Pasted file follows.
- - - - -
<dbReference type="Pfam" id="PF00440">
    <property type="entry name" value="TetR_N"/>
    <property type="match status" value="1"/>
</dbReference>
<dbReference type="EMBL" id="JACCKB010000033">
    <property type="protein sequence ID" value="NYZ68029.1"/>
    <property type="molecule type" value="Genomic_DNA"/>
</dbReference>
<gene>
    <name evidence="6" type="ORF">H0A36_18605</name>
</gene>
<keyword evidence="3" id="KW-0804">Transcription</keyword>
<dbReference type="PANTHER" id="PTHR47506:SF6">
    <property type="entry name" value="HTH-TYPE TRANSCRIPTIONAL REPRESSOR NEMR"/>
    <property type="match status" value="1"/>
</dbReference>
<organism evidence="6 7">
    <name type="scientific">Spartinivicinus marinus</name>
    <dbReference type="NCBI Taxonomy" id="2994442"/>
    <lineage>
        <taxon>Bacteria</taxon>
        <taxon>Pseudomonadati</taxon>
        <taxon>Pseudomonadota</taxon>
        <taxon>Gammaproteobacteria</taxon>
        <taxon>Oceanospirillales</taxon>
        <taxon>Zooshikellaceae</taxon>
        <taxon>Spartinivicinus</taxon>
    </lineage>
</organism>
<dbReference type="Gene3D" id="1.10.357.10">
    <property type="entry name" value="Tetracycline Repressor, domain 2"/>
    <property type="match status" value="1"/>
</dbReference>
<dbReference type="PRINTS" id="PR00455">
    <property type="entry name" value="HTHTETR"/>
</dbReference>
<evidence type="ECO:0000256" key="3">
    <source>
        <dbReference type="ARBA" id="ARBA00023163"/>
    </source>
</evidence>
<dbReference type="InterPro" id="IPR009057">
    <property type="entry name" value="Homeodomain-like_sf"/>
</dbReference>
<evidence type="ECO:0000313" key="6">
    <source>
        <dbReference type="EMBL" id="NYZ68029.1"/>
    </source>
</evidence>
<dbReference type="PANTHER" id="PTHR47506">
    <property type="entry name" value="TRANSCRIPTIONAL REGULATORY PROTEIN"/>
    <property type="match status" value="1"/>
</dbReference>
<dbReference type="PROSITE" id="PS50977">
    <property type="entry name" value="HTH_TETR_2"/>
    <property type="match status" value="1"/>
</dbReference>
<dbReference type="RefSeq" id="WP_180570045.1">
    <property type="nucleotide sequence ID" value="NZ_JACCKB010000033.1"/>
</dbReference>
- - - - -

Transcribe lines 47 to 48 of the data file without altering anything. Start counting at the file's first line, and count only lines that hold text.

        <dbReference type="EMBL" id="NYZ68029.1"/>
    </source>